Huzzah! please read this marvelous post my my compatriot in pandamonium, and co-author of the upcoming as soon-as-we-can-get-to-it collaboration, The Panda Chronicles Cuppycake Cookbook: Favorite recipes of the Panda Kindergarten.

Originally posted on vsomethingspeaks:

1988 was a pivotal year for me; I started university, met my long term partner Paul and the Giant Pandas Fei Fei and Xiao Xiao toured Australia. We went to see them at Melbourne Zoo because they are Paul’s favourite animal. The one stuffed toy that Paul has kept since childhood is a bedraggled panda. He has always loved this very special black and white bear. I would also come to love them but in a most unusual way.

panda ball

panda ball

Into The Darkness
2000 was another pivotal year for me. I graduated from university and promptly caught a flu that would plague me for years and would almost destroy my mind, body and soul. After years of antibiotics and no respite from the flu I contracted Post Viral Syndrome – PVS (a form of Chronic Fatigue Syndrome). Not much is known about PVS, in fact doctors didn’t diagnose me…

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Wait, is it summer already?

Every year I think, this summer I’ll take a little time off, I won’t plan a whole bunch of work related stuff, like art shows or Kickstarter campaigns that mean I’ll be working, working, working during the most beautiful time of the year on Whidbey Island.


I’m busy getting ready for a exhibition of my paintings at The Rob Schouten Gallery, and feverishly gearing up for this year’s Froggwell Biennale extravaganza.

I’m very pleased to say, that I just sent the last package of rewards for my Kickstarter campaign, to fund publication of Pandamorphosis. Wow!

Pandamorphosis, my (first) wordless picture book!

Pandamorphosis, my (first) wordless picture book!

Thanks to the excellent work of my editorial and production team, Beth Bacon and Kate Burkett, we finished work in record time, and produced a book I’m really proud of.  We are still working on ebook versions, which we hope to have done later this year.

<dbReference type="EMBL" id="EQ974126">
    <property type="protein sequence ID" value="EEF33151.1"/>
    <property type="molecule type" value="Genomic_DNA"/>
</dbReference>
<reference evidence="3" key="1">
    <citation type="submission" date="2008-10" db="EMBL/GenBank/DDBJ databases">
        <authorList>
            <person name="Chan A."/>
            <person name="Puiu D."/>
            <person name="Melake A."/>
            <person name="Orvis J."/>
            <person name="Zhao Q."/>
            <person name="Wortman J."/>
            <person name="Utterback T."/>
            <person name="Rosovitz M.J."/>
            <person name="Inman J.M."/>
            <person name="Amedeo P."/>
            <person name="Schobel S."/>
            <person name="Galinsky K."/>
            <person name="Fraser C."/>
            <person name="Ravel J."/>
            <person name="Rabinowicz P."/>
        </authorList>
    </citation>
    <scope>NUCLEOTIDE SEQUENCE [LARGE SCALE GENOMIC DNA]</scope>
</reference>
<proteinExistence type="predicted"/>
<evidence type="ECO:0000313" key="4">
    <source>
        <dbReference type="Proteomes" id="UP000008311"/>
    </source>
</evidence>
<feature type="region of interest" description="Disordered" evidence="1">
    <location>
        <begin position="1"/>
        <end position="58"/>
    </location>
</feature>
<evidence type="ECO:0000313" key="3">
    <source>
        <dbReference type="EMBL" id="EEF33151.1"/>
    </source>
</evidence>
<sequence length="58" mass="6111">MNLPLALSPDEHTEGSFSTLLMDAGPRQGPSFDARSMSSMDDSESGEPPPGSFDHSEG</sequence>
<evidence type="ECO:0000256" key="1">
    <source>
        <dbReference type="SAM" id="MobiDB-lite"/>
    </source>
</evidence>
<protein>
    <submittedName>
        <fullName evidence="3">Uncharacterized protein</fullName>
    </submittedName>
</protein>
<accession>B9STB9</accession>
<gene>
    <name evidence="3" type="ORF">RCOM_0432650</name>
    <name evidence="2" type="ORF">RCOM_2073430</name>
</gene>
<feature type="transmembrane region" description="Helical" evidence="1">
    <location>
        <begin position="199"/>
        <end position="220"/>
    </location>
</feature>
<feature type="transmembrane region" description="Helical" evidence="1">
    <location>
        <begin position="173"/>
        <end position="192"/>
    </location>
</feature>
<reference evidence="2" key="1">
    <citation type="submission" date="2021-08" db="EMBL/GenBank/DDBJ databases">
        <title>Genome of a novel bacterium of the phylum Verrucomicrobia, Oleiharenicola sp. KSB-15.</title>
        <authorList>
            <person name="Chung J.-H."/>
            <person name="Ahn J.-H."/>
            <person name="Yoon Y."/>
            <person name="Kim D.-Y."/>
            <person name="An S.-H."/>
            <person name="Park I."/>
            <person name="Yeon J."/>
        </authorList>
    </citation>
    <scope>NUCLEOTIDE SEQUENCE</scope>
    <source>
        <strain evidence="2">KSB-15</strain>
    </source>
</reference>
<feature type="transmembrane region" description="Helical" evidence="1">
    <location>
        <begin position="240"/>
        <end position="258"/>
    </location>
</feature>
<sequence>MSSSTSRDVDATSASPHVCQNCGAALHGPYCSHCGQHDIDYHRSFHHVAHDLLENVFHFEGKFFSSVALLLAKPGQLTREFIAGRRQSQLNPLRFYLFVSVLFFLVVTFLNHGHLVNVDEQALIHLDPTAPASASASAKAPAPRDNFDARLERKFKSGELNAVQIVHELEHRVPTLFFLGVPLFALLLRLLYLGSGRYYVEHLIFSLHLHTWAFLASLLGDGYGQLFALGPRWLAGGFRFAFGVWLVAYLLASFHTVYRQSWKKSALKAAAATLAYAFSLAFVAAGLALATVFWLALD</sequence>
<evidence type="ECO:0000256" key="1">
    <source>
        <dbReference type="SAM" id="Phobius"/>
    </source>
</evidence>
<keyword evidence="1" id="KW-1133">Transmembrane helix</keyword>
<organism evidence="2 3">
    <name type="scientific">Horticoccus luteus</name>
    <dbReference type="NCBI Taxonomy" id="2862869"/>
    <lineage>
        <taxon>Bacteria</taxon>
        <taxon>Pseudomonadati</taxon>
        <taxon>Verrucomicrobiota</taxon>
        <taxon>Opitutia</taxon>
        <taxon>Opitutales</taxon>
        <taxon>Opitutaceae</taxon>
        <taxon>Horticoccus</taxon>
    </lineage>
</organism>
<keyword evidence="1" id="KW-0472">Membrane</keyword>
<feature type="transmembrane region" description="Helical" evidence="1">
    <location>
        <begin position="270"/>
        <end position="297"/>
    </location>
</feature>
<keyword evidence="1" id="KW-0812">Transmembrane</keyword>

Meanwhile, I’m a little…um…behind on my painting projects, so as we roll into July, (with 84 degrees and blue sunny skies today!!!) I am still tethered to my easel.  Is it worth it?

"Radiance" // Oil on Linen on shaped panel// Anne Belov (c) 2014

“Radiance” // Oil on Linen on shaped panel// Anne Belov (c) 2014

Yeah, I think so too.

There’s more happening over on The Panda Chronicles! Inspector Panda returns to his new adventure tomorrow with another installment (there will be an art history quiz, so get ready!)

See you soon.

Ever Wished That Calvin and Hobbes Creator Bill Watterson Would Return to the Comics Page? Well, He Just Did.


Not only would I set my hair on fire, I would also rip my own liver out with my teeth. You rock, Mr. Pastis. (We already know that Bill Watterson does.)

Originally posted on Pearls Before Swine:

Bill Watterson is the Bigfoot of cartooning.

He is legendary. He is reclusive. And like Bigfoot, there is really only one photo of him in existence. 

Few in the cartooning world have ever spoken to him. Even fewer have ever met him.

In fact, legend has it that when Steven Spielberg called to see if he wanted to make a movie, Bill wouldn’t even take the call.

So it was with little hope of success that I set out to try and meet him last April.

I was traveling through Cleveland on a book tour, and I knew that he lived somewhere in the area. I also knew that he was working with Washington Post cartoonist Nick Galifianakis on a book about Cul de Sac cartoonist Richard Thompson’s art.

So I took a shot and wrote to Nick. And Nick in turn wrote to Watterson.

And the meeting…